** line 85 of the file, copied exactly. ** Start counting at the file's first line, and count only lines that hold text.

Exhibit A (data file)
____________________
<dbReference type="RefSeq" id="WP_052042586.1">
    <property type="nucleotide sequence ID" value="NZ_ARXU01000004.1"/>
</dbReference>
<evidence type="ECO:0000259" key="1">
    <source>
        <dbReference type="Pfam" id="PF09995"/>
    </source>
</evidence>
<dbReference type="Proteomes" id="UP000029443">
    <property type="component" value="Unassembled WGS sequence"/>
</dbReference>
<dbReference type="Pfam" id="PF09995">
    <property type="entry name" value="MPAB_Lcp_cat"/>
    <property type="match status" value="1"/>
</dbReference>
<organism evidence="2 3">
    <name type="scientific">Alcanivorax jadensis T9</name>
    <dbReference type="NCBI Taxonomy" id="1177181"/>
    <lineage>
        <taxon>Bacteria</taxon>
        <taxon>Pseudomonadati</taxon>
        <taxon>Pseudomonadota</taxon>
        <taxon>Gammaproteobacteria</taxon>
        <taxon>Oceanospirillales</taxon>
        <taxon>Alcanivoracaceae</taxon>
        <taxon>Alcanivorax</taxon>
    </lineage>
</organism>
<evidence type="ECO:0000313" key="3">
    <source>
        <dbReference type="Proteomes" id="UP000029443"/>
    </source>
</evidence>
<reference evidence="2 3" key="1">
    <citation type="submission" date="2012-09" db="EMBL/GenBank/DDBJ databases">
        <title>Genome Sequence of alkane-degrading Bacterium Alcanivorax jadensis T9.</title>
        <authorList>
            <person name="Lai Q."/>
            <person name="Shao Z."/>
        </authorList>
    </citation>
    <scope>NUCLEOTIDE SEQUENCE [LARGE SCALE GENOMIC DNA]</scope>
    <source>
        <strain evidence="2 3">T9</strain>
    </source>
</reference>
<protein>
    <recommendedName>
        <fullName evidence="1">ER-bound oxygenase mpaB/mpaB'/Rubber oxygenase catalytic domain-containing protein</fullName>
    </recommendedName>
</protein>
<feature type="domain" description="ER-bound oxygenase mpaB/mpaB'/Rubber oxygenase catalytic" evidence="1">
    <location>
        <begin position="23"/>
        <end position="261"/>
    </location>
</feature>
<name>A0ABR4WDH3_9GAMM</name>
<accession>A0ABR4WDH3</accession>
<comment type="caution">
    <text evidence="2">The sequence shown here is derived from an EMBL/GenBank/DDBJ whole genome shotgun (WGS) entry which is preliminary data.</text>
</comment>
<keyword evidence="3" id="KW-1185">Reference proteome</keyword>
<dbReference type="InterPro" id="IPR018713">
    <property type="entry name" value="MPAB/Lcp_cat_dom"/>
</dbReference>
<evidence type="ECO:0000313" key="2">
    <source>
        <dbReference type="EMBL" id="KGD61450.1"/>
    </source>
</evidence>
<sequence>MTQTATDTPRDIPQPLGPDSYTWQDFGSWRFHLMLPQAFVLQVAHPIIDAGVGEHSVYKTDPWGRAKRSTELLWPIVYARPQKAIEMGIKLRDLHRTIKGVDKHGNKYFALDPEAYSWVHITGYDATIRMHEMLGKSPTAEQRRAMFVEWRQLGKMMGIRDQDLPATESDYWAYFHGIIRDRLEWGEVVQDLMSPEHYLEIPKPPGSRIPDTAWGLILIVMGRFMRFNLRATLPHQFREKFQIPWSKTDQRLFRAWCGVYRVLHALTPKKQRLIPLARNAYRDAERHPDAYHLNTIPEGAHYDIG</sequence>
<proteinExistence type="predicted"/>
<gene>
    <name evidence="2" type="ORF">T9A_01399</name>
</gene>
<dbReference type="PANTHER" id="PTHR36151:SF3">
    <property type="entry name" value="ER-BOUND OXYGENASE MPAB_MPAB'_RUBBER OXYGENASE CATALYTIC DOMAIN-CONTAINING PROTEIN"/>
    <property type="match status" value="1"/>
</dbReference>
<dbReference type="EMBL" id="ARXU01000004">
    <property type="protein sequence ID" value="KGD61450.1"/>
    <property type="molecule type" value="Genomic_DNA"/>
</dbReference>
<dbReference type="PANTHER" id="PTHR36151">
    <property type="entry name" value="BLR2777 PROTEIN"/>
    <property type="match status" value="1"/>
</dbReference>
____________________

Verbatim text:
<dbReference type="PANTHER" id="PTHR36151">